China dismisses theatre corruption charge

1st June 2004, Comments 0 comments

BEIJING, May 31 (AFP) - A top Chinese official Monday denied corruption had played a role in the building of the landmark Beijing National Theatre, which was designed by the French architect under fire for the Paris airport terminal collapse.

BEIJING, May 31 (AFP) - A top Chinese official Monday denied corruption had played a role in the building of the landmark Beijing National Theatre, which was designed by the French architect under fire for the Paris airport terminal collapse.

Ever since Paul Andreu's plans emerged for a bubble-shaped opera house in the heart of China's ancient capital, the building has been mired in controversy for its futuristic look.

But financial wrongdoing is not among the charges that can be leveled against the USD 325 million project, said Wang Zhengming, spokesman of the committee in charge of preparations on the Chinese side.

"There's been no corruption during the handling of the National Theatre project," he told AFP.

His remark was in response to news that French justice officials were trying to determine whether any irregularities were involved in the contract to build the massive Beijing theatre.

Andreu's design was approved in an elaborate, 18-month bidding process involving hundreds of people, precluding any possibility that those in charge could have been bribed en masse, according to Wang.

"Several hundred people advised that his design is suitable. It's not that one or two people had the power to decide it, so it's simply impossible that corruption could have taken place during the tender," he said.

The allegations have surfaced at a time when Andreu's Beijing project is already back in the spotlight after part of a new terminal he designed at the Charles de Gaulle airport in Paris collapsed this month, killing four.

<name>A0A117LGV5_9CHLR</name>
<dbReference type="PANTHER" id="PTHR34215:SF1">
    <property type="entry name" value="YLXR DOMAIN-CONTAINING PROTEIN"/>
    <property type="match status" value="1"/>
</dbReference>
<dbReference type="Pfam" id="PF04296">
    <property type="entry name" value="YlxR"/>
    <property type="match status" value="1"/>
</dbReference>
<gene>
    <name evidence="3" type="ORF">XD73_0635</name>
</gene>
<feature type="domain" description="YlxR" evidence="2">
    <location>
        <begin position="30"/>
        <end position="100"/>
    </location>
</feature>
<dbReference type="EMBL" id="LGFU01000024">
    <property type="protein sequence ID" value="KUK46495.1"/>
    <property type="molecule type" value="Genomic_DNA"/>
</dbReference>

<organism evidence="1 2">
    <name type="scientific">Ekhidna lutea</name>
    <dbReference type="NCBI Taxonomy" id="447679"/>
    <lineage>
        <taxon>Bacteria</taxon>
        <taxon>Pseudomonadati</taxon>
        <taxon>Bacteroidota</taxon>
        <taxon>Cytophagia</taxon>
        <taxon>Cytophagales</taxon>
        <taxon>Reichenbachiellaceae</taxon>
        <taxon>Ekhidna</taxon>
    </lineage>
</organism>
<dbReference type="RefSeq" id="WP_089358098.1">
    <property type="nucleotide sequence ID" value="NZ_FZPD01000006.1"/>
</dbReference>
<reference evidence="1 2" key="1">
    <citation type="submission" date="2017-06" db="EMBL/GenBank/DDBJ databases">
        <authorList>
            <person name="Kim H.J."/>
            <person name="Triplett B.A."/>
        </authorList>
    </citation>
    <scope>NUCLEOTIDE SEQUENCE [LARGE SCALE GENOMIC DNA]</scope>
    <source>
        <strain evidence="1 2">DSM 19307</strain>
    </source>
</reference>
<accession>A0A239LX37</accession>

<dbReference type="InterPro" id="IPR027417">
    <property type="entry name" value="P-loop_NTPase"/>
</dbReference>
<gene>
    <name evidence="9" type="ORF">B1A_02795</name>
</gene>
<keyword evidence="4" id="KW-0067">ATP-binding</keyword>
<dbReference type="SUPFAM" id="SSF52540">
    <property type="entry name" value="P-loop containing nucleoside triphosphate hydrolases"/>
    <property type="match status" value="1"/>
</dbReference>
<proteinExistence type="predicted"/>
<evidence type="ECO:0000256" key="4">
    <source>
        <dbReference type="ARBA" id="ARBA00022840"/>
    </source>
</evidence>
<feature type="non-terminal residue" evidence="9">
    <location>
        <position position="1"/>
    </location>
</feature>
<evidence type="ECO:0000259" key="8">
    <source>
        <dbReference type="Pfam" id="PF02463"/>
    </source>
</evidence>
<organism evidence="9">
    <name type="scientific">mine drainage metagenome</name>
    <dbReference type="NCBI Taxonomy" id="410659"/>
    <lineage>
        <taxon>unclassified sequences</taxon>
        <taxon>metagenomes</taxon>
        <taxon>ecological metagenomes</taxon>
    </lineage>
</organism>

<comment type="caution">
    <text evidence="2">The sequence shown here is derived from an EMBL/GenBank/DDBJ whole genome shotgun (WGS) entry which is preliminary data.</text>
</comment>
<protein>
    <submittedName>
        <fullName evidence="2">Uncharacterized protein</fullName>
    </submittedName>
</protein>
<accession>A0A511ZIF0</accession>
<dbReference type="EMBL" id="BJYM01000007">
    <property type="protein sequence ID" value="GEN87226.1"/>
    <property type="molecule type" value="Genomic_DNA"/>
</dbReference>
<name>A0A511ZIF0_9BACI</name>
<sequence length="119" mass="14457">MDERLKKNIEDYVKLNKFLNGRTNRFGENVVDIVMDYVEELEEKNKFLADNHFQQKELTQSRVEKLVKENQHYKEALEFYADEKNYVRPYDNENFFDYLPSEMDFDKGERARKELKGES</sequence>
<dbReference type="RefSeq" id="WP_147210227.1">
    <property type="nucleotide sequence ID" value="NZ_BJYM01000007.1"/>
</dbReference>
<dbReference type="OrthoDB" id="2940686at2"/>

Chinese officials have said in response to the Paris accident that the theatre project will go ahead regardless, seeing no risk for the thousands who will soon start entering its titanium-covered bowl to enjoy fine arts.

"The structure of the National Theatre is safe," said Wu Huanjia, a professor of architecture at Beijing's Tsinghua University. "The roof is an arch structure, and it's been used since ancient times."

Many locals have expressed quiet shock at the building, which is now nearing completion and resembles a giant silver egg.

Among the voices of dissent have been academics and architects writing petitions to make the government reconsider a project they find too space-age for the historic center of Beijing, home to the Forbidden City and Tiananmen Square.

The debate has been taken into Internet discussion forums, with critics vehemently condemning Andreu's project for its cost, its rejection of the norms of Chinese architecture and even for being difficult to clean.

But other Chinese believe the building provides an interesting contrast with the surrounding cityscape, including the Great Hall of the People next door with its monumental Greek columns.

"There are lots of classical buildings in the area, so it's different, but it makes for a synthesis of old and new," said Li Yougang, an economics student passing by the construction site. "It makes a good impression on me."

Work on the theatre began in December 2001 after years of delays, and could be complete by late 2005, according to previous comments by Andreu.

The building is more than 149,500 square meters (1.6 million square feet) in area and comprises three halls, including a 2,416-seat opera house, a 2,017-seat concert hall and a 1,040-capacity theatre.

Chinese and overseas performing arts companies are already bidding to become the first to perform there, with at least 21 proposals for the theatre's first show, some from foreign countries, including Britain's Royal Opera.

Chinese media have said a stage version of the award-winning film "Farewell My Concubine," directed by noted Chinese filmmaker Zhang Yimou, was a leading candidate for opening night.

© AFP

Subject: French news

 

 

 

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